Racial disparities in foster care for Oregon children will get a new review, as Gov. Ted Kulongoski this week signed an executive order mobilizing state agencies and child advocacy groups on the issue.
The move mirrors an effort in Washington State, where Gov. Chris Gregoire signed a similar order in 2007 that has rejuvenated longstanding efforts to improve the foster care system there.
In Oregon, as in Washington, Native American and African American children are over-represented in the foster care system compared to their numbers in the general population.
"On any given day in Oregon too many children of color, particularly Native American and African American children, are in foster care," Kulongoski said as he signed the new order. "The time has come for us to move beyond good intentions to intentional action so that we can ensure that children with the same needs are treated equitably… no matter the color of their skin."
The Oregon effort is to be led by the Oregon Department of Human Services Children, Adults and Families Division, which is expected to report back to the state legislature by October 2010 on reforms to child welfare policy and its impact on minority children and their families.
Washington State Rep. Eric Pettigrew – one of the state's only African American lawmakers – spearheaded an effort in the legislature to tackle racial inequities in foster care that appear to hit Black and Native American children harder than White, Latino or Asian children.
"This is about doing the right thing for our kids," Pettigrew said at the time. "Far too many children out there get put into the foster care system. We need to find out why."
Oregon statistics show that Native American and African American children represent 9.9 percent and 6.8 percent of foster kids, but each group comprises less than 2 percent of the general population of kids.
"Even among more affluent families, African American and Native American children enter the system in greater numbers and stay longer," says Germaine Covington of The Black Child Development Institute in Washington State. "It's a national issue."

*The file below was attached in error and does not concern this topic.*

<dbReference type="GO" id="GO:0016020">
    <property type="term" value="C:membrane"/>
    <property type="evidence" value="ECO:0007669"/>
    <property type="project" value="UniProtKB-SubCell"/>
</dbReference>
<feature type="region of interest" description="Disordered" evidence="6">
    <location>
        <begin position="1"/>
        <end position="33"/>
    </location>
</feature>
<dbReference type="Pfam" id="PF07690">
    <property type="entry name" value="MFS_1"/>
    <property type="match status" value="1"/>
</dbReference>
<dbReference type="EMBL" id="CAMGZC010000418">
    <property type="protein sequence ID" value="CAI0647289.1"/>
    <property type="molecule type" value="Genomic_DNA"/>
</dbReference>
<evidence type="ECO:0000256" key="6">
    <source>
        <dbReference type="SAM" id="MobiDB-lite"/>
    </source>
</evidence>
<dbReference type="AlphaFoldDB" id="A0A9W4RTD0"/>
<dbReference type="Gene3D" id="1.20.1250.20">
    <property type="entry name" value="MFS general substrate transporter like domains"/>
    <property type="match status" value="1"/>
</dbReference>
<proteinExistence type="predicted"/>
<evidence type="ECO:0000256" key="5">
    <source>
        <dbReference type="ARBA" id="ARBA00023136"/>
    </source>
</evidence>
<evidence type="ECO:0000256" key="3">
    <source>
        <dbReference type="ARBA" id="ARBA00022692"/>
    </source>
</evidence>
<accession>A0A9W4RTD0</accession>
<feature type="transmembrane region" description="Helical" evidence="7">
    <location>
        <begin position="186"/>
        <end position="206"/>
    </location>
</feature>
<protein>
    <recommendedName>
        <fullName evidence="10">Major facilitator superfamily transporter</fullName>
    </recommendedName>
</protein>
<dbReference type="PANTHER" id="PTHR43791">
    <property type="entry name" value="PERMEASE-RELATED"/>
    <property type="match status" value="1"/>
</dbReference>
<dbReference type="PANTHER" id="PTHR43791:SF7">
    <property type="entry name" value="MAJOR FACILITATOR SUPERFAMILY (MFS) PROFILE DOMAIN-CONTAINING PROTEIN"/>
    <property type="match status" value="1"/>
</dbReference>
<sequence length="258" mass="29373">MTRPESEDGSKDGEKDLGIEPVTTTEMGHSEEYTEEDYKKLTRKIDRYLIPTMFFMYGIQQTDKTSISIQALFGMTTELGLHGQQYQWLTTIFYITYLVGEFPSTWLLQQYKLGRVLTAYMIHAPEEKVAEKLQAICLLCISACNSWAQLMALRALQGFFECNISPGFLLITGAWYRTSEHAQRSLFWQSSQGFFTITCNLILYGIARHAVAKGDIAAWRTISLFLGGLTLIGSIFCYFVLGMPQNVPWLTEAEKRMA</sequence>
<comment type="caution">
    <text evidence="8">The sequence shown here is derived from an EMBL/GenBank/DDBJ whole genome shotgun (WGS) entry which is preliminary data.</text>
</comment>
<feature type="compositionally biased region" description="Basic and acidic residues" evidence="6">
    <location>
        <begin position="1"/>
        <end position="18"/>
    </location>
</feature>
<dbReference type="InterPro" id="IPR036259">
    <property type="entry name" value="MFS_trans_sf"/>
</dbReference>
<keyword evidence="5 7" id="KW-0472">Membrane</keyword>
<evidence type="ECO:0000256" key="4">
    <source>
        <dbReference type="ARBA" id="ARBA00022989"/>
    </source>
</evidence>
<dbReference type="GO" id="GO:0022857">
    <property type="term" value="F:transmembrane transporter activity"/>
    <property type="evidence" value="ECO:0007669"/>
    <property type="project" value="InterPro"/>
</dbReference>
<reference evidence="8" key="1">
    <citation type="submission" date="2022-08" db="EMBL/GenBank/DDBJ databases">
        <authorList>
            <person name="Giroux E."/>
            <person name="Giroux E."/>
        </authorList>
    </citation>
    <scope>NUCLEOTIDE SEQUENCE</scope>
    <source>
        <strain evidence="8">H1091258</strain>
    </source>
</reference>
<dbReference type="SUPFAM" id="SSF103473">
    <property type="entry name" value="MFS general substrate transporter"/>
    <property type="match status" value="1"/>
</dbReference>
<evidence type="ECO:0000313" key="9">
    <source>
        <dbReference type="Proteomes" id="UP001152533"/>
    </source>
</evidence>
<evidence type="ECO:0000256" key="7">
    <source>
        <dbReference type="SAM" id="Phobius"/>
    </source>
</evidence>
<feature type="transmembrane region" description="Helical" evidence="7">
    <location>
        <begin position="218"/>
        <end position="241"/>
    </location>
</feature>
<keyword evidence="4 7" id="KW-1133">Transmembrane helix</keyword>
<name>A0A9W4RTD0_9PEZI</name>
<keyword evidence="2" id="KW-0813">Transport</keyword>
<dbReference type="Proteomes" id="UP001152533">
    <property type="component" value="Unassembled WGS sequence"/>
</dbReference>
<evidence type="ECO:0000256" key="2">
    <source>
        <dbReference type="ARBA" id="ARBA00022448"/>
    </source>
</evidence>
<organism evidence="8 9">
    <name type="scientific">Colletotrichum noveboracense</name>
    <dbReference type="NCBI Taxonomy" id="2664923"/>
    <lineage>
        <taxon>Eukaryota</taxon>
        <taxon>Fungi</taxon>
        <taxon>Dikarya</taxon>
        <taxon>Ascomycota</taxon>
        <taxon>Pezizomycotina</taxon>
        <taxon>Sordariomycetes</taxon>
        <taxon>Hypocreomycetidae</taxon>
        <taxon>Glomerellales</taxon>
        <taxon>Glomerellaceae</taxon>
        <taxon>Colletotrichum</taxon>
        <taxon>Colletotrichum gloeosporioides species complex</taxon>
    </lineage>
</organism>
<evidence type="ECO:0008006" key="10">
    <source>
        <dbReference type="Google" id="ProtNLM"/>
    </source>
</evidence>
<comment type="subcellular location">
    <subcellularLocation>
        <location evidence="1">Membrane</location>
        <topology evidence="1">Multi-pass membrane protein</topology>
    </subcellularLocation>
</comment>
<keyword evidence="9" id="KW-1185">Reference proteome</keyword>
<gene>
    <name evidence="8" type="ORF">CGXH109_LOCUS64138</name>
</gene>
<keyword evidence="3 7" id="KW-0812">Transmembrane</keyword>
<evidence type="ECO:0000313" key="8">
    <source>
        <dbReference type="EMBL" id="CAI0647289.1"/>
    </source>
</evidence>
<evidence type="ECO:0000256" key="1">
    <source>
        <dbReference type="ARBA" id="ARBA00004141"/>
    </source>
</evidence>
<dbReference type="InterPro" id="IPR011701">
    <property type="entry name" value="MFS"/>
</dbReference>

"We've long been interested in the disproportionality affecting the African American youth entering the foster care system," Covington says. "At every point in the system there is disproportionality."
The most recent research in King County, Wa., conducted in 2004 by Wanda Hackett Enterprises of the University of Washington Northwest Institute for Children and Families, showed that while children of color comprise one third of all children in the county, they make up more than half of all children currently in foster care.
African American and Native American children make up eight percent of the total population there, yet these two groups alone comprise 25 percent of child welfare referrals investigated by officials; 33 percent of children removed from their homes and put into foster care; and 50 percent of children who remain in foster care four years after removal from their families.
One area of the research looked into the factors contributing to the overrepresentation of Black and Native American kids in the system.
A focus group of youths who had lived in foster homes, caseworkers, families, foster parents and others, contributed dozens of observations on the issue.
The result indicated that the lack of clear and agreed-upon definitions of abuse and neglect can affect the decision to report a family for investigation; caseworkers' lack of racial awareness and understanding effects key decisions within the process; a lack of foster families of color prevents adequate placements for children within racial and ethnic groups; conflicting requirements from multiple systems such as Temporary Assistance for Needy Families, housing and child welfare programs, can affect decisions about when to remove children from their families; and simple burnout of child welfare workers can cause poor attention to details.
The research found that, the longer children stay in the child welfare system, the greater the racial disparity grows.
Over the past 20 years that she's worked on the issue, Covington says, the BSDI has built connections with Native American advocacy groups to find common ground on solutions.
"Every time a child is moved from one temporary placement to another, studies show they lose several months of their education," she said. "So you have children who can't read, who struggle to finish school – but if we can interrupt that flow and get children in kinship placements, we can improve their lives."